Faculty of Education: If students are going to be studying these books in class, why might they want to also discuss them in a book club setting?

JA: One thing with a book club is the promise of the extracurricular stuff that isn’t necessarily for evaluation. That’s one area I’m very fascinated by. What we do in Indigenous education, it’s not designed to be subjected to a rational way of understanding, it’s a journey that you’re taking part in. When you take away the pressure of grades and assignments, you can sometimes open up a whole new outpouring of information, knowledge and understanding.

Faculty of Education: How does a book club complement the content and discussions students are taking part in as part of their coursework?

JA: I personally see participation in book clubs as part of the student experience. One of the challenges we face is what kind of activities do we set up that enable students to participate and to see it as a forum without having to attach some kind of reward to it. And one of the objectives of On the Same Page is to build community. Part of being in a professional program like education is being in a community of practice, so we want them to be a part of that community.

Faculty of Education: How does the content of the books you’ve chosen for On the Same Page facilitate dialogue around reconciliation?

JA: One of the things that came out of reading The Inconvenient Indian with my first-year students last year was that one of the worst things you can do to someone is take away their right to expression, their right to identification—which is what happened with the Indian Act and residential schools.

These books provide good opportunities for people to see what happens when your identity is taken away from you in the name of progressing you through the educational system to become a productive member of society. I think books like these can help pre-service teachers start to think about the impact and that they can perpetuate that or they can start to change. No one expects them to change dramatically or to have all the answers, and that’s why the setting of a book club can be very comforting—you can share as much or as little as you want. Sometimes students just listen, and that’s a form of engagement too.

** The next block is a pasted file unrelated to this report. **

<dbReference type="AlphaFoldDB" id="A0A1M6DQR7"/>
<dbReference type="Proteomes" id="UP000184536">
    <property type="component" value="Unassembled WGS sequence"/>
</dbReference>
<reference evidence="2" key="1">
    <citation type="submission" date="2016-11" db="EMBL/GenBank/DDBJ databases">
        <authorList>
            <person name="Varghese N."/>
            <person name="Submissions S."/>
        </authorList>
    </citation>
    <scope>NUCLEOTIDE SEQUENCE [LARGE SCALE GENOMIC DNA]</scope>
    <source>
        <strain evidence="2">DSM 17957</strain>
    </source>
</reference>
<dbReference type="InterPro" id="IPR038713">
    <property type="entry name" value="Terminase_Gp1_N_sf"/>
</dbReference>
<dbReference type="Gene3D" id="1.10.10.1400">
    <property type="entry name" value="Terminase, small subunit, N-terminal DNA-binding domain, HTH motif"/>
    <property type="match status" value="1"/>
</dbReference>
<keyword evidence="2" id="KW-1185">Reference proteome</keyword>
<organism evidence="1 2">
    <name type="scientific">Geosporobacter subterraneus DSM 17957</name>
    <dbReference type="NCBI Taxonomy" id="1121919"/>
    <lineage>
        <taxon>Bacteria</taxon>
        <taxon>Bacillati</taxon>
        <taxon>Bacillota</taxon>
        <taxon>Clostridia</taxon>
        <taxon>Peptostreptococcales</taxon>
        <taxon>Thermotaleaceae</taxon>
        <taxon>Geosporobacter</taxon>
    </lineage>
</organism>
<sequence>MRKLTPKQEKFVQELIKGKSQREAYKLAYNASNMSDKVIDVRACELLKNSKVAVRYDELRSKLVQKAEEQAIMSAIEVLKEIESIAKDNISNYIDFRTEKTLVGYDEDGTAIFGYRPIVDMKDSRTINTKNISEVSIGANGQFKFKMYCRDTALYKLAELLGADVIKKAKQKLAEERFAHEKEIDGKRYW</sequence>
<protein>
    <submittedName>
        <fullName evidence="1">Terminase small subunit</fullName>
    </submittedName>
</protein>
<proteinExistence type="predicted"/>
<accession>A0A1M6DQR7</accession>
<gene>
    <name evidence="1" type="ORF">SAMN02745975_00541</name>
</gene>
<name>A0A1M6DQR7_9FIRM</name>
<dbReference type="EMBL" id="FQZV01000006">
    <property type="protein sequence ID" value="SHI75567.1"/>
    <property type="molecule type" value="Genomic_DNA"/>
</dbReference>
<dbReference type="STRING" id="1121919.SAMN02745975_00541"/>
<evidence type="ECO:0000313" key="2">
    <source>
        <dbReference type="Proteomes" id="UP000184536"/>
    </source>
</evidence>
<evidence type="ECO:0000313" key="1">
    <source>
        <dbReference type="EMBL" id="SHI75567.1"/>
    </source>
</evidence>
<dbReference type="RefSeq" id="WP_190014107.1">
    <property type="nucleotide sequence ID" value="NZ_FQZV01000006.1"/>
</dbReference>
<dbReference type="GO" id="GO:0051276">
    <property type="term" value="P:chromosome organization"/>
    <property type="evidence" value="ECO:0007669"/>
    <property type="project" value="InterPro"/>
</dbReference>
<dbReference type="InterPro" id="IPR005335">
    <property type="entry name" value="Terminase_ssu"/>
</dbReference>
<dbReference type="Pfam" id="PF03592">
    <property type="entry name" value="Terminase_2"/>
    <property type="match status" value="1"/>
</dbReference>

Faculty of Education: What do you hope participants will get out of the kinds of discussions you have in On the Same Page?

JA: One of the biggest impacts over my years of teaching is when students tell me ‘I never would have read that story on my own,' or ‘I never would have thought of that community in the light of being an Indigenous community.’ They wouldn’t have done that had they not been reading a book or attending a class or taking part in a book club discussion—those things are to me the greatest benefit because then they start paying attention. They’ll click on that story on CBC, or they’ll pay more attention to anything involving Indigenous people.

We place a great emphasis on mastering knowledge, but in the case of reconciliation, all that people ask is that you pay attention and start to educate yourself, start to think, start to experience some empathy. While the institutional mandates are changing the campus at the top to be more inclusive, people have to want to take part.

This interview has been edited and condensed.

Feature image: Education professor Jonathan Anuik leads one of the On the Same Page discussion circles at H.T. Coutts Library in early October 2016.